We studied differences in aggressiveness between two male morphs of the bulb mite Rhizoglyphus robini (Acari: Acaridae). Heteromorphic males have a thickened and sharply terminating third pair of legs, whereas homeomorphic males have unmodified legs. In another genus (Caloglyphus) of the family Acaridae, modified legs are used during fights to stab (often mortally) other males, but fights have not so far been observed in the genus Rhizoglyphus.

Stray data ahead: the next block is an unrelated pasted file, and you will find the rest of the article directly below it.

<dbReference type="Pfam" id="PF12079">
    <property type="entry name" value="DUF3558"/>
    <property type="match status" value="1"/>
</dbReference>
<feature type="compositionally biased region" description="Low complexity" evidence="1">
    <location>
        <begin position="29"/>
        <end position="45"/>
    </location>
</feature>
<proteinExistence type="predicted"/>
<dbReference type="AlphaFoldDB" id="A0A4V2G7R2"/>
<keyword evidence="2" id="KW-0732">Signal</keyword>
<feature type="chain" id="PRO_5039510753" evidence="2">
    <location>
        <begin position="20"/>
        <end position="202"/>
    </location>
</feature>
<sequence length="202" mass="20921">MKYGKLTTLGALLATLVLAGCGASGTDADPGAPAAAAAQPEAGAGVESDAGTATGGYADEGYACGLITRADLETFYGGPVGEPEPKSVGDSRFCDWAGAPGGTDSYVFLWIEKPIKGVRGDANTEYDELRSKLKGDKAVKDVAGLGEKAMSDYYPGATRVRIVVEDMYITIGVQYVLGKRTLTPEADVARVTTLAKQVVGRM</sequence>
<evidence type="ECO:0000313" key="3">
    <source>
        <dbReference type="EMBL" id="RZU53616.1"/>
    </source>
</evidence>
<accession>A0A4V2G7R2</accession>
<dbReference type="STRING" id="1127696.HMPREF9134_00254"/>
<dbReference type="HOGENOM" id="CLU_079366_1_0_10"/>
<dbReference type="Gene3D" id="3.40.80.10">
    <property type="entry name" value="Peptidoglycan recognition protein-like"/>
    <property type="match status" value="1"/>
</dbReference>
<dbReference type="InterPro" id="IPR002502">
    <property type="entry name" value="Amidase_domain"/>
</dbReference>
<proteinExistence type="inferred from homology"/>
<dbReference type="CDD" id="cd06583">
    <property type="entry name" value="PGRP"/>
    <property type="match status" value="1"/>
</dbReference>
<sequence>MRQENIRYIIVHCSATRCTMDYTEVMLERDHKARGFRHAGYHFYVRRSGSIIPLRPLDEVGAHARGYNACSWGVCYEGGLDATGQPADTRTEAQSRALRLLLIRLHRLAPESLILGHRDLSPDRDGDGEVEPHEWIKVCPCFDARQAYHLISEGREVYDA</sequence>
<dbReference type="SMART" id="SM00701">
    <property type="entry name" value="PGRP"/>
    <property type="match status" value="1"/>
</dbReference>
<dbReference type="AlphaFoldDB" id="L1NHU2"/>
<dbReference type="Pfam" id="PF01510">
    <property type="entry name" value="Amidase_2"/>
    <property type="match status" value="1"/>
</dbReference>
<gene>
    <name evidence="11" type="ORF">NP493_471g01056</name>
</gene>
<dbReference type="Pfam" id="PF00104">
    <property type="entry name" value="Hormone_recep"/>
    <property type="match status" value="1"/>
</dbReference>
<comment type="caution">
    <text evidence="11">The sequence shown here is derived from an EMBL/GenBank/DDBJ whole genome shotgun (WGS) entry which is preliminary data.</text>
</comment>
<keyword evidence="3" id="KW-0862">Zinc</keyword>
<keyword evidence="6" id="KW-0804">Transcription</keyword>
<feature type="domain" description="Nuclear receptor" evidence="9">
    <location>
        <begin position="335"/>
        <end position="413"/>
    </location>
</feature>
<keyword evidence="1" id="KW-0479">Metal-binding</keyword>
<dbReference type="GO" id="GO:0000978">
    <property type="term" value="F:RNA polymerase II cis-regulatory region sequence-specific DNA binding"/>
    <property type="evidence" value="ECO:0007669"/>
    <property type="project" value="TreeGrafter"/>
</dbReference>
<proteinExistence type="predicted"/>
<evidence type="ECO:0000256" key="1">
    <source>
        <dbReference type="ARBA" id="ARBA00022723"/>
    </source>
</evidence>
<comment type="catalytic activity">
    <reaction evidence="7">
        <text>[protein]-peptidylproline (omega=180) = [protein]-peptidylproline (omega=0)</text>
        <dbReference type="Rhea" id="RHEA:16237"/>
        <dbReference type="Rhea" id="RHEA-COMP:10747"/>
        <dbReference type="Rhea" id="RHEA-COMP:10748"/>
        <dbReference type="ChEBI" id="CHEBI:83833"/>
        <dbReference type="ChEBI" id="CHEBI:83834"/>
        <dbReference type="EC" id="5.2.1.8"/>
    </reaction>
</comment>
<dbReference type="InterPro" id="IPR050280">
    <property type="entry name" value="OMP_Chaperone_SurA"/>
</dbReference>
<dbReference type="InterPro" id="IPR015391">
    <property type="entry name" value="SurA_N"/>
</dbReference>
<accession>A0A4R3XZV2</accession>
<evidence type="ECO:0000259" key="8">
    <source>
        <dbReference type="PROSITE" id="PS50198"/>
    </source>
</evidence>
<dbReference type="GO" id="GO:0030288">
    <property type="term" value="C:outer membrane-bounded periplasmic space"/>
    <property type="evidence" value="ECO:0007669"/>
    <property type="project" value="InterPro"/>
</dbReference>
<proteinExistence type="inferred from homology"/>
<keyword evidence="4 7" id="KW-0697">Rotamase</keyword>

In this study we showed that in Rhizoglyphus robini males fight in a way similar to that previously described for the genus Caloglyphus. The presence of females increased the duration of aggressive interactions and caused earlier initiation, but fights were also observed in the absence of females. Pairs of heteromorphic males spent more time on aggressive interactions than did mixed pairs of heteromorphs and homeomorphs or pairs of homeomorphic males. Although the proportion of pairs involved in aggressive interactions did not differ between these three morph combinations, clasping of the opponent with legs, which is a typical behaviour of killer Caloglyphus males that precedes stabbing, occurred more often between pairs of heteromorphs than between mixed pairs and pairs of homeomorphs. This is consistent with our other finding that mortality attributable to male aggression was only recorded in pairs of males containing at least one heteromorphic male. We conclude that the modified legs of heteromorphic R. robini males function as a weapon in aggressive interactions between males and that, as previously described for the genus Caloglyphus, male morphs differ in aggressiveness.